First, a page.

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The Relative Importance of Political and Economic Variables in Creditworthiness Ratings

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  • International Monetary Fund

Abstract

This study examines the relative importance of political and economic variables in the determination of a country’s standing in credit ratings provided by commercial rating agencies. It finds that creditworthiness appears to be determined primarily by economic variables. While including political events can improve the explanatory power of the regressions, the exclusion of political variables does not bias the parameter estimates for the effects of economic variables.

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Bibliographic Info

Paper provided by International Monetary Fund in its series IMF Working Papers with number 98/46.

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Length: 13
Date of creation: 01 Apr 1998
Date of revision:
Handle: RePEc:imf:imfwpa:98/46

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Cited by:
  1. Philipp Harms & Michael Rauber, 2004. "Foreign aid and developing countries' creditworthiness," Working Papers 04.05, Swiss National Bank, Study Center Gerzensee.
  2. Rosemarie Bröker Bone, 2005. "A Importância Dos Fundamentos Nos Ratings Soberanos Brasileiros, 1994-2002," Anais do XXXIII Encontro Nacional de Economia [Proceedings of the 33th Brazilian Economics Meeting] 037, ANPEC - Associação Nacional dos Centros de Pósgraduação em Economia [Brazilian Association of Graduate Programs in Economics].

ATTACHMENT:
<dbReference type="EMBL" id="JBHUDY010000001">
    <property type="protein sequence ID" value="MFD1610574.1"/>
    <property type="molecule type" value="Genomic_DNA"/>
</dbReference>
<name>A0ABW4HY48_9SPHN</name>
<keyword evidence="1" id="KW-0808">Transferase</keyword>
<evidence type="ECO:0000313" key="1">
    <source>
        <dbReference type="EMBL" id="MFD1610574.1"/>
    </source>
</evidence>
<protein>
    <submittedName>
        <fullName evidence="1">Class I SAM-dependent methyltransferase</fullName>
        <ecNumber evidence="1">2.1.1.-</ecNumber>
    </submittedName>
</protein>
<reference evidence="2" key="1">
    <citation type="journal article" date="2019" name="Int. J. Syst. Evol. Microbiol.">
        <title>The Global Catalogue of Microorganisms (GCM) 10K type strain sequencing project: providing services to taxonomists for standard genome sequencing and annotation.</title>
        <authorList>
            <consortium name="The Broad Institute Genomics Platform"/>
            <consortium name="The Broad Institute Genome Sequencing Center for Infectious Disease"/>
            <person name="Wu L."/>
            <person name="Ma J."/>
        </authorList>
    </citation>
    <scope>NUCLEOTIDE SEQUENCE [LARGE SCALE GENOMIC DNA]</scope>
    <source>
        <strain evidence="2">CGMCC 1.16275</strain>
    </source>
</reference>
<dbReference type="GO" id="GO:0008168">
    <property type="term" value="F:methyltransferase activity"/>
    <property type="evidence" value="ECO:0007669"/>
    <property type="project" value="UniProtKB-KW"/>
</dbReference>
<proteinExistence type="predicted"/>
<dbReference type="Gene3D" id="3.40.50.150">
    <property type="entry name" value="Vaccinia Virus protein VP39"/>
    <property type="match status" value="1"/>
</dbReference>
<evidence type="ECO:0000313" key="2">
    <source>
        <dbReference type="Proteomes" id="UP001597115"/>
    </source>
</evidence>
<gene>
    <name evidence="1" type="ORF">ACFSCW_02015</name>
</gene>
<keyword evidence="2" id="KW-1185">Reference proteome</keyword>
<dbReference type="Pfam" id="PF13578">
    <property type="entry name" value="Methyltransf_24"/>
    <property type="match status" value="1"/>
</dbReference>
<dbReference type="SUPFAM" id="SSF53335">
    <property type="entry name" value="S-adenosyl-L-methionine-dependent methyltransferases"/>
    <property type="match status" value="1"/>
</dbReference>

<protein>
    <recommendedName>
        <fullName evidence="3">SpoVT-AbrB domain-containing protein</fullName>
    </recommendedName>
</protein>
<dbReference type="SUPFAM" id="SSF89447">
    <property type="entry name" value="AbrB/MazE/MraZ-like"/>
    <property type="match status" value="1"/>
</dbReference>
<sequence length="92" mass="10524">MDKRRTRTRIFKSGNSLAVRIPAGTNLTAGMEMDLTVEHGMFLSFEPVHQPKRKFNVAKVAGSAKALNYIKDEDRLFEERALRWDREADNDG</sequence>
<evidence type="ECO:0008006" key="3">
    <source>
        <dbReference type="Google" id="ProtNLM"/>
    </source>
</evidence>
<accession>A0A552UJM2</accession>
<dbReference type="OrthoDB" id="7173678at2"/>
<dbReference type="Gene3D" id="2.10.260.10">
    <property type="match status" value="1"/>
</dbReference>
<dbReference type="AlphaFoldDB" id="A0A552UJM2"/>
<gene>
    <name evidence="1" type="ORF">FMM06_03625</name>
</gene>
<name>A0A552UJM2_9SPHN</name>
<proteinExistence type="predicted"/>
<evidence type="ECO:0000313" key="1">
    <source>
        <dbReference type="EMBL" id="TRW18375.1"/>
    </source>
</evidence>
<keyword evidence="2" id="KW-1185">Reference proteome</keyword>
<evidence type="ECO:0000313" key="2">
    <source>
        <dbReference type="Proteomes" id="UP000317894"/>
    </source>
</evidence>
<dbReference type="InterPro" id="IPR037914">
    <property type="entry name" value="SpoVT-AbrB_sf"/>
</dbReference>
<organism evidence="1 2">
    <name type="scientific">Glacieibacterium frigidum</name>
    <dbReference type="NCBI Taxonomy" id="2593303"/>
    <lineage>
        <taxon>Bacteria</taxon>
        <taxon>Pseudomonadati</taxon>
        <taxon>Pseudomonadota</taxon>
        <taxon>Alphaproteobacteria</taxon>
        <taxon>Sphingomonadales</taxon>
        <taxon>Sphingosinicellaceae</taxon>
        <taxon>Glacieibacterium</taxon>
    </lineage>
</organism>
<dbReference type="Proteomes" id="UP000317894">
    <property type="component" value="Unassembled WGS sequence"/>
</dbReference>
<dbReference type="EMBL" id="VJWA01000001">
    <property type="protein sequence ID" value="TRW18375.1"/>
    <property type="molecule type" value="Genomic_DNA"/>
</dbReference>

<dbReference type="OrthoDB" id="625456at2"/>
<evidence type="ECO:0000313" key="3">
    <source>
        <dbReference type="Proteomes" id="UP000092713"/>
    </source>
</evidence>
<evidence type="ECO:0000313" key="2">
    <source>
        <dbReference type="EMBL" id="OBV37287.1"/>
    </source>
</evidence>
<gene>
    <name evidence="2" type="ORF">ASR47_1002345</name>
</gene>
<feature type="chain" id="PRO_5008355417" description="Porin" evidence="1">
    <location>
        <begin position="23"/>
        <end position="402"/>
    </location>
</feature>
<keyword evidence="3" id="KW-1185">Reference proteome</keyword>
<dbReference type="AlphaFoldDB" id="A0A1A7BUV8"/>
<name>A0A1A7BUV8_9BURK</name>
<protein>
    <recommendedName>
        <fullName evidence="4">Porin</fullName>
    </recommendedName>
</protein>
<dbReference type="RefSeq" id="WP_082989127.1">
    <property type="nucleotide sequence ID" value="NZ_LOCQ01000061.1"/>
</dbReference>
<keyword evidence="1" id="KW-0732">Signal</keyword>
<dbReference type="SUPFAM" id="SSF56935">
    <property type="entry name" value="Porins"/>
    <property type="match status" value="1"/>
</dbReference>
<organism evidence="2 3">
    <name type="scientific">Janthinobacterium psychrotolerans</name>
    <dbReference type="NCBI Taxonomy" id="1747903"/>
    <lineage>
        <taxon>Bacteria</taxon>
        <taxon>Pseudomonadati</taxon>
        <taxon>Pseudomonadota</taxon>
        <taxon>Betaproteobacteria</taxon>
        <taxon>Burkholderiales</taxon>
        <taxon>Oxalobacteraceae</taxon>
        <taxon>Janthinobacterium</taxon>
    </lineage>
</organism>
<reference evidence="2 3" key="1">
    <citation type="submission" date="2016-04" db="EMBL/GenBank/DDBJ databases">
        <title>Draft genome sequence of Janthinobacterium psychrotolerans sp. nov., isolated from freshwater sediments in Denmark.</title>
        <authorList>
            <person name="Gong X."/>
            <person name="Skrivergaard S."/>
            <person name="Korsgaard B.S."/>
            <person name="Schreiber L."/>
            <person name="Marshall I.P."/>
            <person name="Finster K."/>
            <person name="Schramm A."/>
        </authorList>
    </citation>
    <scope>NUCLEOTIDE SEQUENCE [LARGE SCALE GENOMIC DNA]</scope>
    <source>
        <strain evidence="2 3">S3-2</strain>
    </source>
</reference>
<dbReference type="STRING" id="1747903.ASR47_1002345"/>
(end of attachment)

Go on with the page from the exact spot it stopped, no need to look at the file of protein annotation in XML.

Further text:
3. Christian B. Mulder & Matthieu Bussière, 1999. "Political Instability and Economic Vulnerability," IMF Working Papers 99/46, International Monetary Fund.
  4. Paul Louis Ceriel Hilbers & Alfredo Mario Leone & Mahinder Singh Gill & Owen Evens, 2000. "Macroprudential Indicators of Financial System Soundness," IMF Occasional Papers 192, International Monetary Fund.
  5. Manasse, Paolo & Roubini, Nouriel, 2009. ""Rules of thumb" for sovereign debt crises," Journal of International Economics, Elsevier, vol. 78(2), pages 192-205, July.
  6. Martín Grandes, 2007. "The Determinants of Sovereign Bond Spreads: Theory and Facts From Latin America," Latin American Journal of Economics-formerly Cuadernos de Economía, Instituto de Economía. Pontificia Universidad Católica de Chile., vol. 44(130), pages 151-181.
  7. World Bank, 2002. "The Federal Democratic Republic of Ethiopia : Developing Exports to Promote Growth," World Bank Other Operational Studies 15422, The World Bank.
  8. Julio Nogués & Martín Grandes, 2001. "COUNTRY RISK: Economic Policy, Contagion Effect or Political noise?," Journal of Applied Economics, Universidad del CEMA, vol. 0, pages 125-162, May.
  9. Axel Schimmelpfennig & Nouriel Roubini & Paolo Manasse, 2003. "Predicting Sovereign Debt Crises," IMF Working Papers 03/221, International Monetary Fund.
  10. Weller, Christian E., 1999. "Financial crises after financial liberalization: Exceptional circumstances or structural weakness?," ZEI Working Papers B 15-1999, ZEI - Center for European Integration Studies, University of Bonn.
  11. Pukthuanthong-Le, Kuntara & Elayan, Fayez A. & Rose, Lawrence C., 2007. "Equity and debt market responses to sovereign credit ratings announcement," Global Finance Journal, Elsevier, vol. 18(1), pages 47-83.
  12. Andres Vesilind & Ingrid Toming & Raoul Lättemäe, 2001. "Determinants of Estonian Sovereign Credit Rating," Bank of Estonia Working Papers 2001-03, Bank of Estonia, revised 12 Oct 2001.
  13. Kalotychou, Elena & Staikouras, Sotiris K., 2006. "An empirical investigation of the loan concentration risk in Latin America," Journal of Multinational Financial Management, Elsevier, vol. 16(4), pages 363-384, October.
  14. António Afonso, 2002. "Understanding the Determinants of Government Debt Ratings: Evidence for the Two Leading Agencies," Working Papers Department of Economics 2002/02, ISEG - School of Economics and Management, Department of Economics, University of Lisbon.

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